There also is a new Downloads folder that collects and redirects content downloaded from the Internet or e-mail, which can be accessed in the same was as Stacks. Both features are designed to clean up the look of the desktop, which with Leopard will automatically display a wallpaper of blades of grass (nobody uses the usual blue pattern, Jobs said.) Another nifty Finder feature is what is called Cover Flow, which essentially gives an actual image of documents so users can cycle through the pages or slides in a PDF, or play video or applications without having to open them.
A separate new feature, called Quick Look, lets users instantly preview files from the desktop without having to open applications.
Using the space bar, users also can view pages within documents, including Excel spreadsheets or video.
And Boot Camp, which launched in March 2006, will be built into Leopard. It enables Mac OS users to run Windows XP and Vista at native speeds.
Having a version of Safari for Windows may be more appealing than Firefox more to enterprise IT departments that seek an alternative to Internet Explorer but are wary of open source. But it will be iPhone, not enterprise, users that likely will drive any spike in Safari's usage.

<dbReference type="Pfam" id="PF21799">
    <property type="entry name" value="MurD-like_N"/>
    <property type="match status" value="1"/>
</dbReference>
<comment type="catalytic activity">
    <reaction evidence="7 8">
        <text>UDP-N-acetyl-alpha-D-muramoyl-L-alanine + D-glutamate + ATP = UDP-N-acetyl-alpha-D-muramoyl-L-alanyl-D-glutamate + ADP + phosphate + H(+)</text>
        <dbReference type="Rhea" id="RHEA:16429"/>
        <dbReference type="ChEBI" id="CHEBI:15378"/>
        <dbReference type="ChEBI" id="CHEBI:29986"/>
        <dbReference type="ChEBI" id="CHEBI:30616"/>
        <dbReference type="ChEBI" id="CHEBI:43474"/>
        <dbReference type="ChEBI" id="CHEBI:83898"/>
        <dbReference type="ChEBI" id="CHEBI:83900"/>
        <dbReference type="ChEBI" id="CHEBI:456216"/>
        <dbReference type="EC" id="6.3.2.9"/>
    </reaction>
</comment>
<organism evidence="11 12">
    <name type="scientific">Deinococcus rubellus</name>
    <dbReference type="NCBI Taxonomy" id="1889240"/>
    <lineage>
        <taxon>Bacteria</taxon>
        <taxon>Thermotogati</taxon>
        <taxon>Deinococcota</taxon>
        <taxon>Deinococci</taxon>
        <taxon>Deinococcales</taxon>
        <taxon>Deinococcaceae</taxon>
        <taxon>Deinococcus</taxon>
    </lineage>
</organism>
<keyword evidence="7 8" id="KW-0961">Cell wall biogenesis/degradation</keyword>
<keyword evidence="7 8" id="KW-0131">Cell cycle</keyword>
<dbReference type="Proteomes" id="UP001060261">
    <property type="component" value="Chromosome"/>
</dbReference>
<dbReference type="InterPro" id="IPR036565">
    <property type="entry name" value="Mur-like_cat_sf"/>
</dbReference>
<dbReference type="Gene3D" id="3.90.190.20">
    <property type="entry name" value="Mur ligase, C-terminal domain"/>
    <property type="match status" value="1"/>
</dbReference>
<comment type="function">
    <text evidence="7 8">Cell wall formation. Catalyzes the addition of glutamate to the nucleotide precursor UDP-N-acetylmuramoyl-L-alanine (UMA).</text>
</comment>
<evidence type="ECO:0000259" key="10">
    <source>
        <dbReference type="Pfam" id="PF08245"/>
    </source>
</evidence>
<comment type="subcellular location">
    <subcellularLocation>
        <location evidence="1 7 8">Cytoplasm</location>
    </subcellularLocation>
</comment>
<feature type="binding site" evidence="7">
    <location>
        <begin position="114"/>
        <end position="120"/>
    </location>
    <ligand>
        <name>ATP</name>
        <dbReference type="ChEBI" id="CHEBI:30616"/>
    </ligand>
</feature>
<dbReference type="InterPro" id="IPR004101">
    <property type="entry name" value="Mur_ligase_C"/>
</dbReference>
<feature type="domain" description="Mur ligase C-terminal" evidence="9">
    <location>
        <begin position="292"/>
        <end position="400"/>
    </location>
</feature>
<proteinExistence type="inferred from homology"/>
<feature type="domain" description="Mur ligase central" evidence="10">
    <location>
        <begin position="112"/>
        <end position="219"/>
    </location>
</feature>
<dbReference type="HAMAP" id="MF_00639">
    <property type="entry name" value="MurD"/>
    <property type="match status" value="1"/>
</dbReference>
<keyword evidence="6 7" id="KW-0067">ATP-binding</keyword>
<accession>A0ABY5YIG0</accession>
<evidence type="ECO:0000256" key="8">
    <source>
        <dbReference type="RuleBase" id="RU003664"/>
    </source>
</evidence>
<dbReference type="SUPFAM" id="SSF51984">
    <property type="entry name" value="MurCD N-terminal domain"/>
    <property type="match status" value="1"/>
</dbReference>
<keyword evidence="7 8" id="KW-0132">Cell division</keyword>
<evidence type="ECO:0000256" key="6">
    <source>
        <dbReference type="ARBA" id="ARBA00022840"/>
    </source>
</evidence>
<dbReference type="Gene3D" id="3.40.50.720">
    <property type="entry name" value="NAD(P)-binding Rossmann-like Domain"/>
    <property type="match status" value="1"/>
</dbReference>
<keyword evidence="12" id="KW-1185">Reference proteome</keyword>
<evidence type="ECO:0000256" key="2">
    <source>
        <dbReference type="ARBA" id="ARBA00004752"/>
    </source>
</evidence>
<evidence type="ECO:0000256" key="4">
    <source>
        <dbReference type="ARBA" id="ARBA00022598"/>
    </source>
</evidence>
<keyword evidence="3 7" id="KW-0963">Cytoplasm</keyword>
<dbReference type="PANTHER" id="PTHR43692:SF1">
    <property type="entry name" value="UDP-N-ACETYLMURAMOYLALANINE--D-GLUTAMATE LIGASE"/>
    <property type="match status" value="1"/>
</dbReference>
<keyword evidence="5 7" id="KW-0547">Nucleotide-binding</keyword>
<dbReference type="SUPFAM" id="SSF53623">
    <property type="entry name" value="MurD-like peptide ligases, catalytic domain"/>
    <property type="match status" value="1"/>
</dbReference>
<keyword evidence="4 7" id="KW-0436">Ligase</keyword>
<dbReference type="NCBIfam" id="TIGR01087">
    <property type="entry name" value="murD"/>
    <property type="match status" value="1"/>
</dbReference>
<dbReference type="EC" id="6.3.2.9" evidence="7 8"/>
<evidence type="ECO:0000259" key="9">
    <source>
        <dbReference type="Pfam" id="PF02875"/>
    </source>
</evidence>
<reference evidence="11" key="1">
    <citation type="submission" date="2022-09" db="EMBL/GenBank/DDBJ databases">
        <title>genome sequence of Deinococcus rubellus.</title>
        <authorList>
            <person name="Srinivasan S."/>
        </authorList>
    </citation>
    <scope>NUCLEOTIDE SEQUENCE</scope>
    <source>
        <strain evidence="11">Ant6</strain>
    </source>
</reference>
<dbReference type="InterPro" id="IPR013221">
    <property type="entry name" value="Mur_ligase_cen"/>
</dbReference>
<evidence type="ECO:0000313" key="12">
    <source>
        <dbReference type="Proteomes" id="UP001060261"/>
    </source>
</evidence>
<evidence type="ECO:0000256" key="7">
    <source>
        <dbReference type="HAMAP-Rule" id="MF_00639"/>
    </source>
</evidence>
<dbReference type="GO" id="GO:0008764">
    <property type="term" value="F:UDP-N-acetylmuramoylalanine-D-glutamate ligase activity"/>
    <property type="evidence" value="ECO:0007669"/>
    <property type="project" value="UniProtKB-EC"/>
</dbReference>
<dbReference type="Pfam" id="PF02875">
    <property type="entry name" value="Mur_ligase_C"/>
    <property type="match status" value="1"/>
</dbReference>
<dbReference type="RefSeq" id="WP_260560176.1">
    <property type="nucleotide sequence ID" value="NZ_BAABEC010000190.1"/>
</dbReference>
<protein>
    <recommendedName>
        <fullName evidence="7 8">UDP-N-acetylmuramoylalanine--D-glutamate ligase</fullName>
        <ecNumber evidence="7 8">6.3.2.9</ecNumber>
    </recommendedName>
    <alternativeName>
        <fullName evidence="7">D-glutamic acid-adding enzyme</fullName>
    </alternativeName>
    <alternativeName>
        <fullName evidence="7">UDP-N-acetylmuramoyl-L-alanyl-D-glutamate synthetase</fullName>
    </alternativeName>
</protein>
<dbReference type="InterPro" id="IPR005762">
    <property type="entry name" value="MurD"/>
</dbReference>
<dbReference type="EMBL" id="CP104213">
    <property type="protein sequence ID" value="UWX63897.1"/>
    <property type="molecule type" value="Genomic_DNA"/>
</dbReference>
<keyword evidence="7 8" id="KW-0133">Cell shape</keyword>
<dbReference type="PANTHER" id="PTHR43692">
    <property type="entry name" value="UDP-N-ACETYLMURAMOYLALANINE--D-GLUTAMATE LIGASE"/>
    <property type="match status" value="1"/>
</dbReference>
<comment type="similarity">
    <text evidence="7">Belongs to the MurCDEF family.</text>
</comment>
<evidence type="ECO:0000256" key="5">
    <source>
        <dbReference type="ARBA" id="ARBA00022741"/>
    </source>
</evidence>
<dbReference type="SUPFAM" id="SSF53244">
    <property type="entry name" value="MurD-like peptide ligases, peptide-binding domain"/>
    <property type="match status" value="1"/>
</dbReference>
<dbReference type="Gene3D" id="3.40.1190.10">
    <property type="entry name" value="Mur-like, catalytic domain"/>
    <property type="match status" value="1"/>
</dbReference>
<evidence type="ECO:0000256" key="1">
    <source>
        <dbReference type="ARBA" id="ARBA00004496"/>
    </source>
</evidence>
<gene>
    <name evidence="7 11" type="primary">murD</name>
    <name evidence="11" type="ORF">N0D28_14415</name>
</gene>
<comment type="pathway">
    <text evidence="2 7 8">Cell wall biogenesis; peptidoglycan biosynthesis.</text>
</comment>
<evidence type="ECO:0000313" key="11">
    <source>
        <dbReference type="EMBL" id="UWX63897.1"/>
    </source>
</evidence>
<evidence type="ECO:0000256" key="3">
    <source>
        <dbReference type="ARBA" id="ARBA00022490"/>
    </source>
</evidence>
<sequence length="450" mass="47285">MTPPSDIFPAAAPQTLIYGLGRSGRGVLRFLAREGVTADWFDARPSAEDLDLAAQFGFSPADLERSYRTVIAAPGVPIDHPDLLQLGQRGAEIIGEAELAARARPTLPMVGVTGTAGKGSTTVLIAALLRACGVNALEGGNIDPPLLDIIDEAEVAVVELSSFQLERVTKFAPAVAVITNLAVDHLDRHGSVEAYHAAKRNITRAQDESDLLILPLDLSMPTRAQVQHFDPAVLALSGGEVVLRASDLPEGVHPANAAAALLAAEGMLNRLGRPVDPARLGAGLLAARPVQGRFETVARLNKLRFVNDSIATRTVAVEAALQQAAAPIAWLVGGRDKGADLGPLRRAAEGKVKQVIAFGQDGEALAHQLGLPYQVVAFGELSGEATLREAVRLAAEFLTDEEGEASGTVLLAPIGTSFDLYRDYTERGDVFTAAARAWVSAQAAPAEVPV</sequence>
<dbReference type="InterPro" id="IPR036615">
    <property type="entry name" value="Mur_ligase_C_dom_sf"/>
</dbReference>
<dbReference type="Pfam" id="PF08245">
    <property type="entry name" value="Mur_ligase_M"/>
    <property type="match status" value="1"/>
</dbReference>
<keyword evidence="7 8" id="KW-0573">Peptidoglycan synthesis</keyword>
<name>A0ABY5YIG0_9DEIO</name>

Interesting that Apple is relying on the same company it loves to mock to grow its browser share. The conference, Apple's largest ever with more than 5000 developers in attendance, opened with a video showing the protagonists from its TV ad campaign. The dowdy-looking actor who portrays a PC walks onscreen impersonating Jobs (including his signature black mockneck, blue jeans and sneakers) and announcing the company is closing in the face of Apple. "I am shutting down all of Apple," the actor quipped. "I had no choice.
Vista's been selling tens of dozens of copies."
It was funny at the start of the show, when the anticipation even in the media box was fervid. However, when it turned out that Jobs' characteristic "And one more thing ..." slide was Safari on Windows, the disappointment of the devs was almost palpable.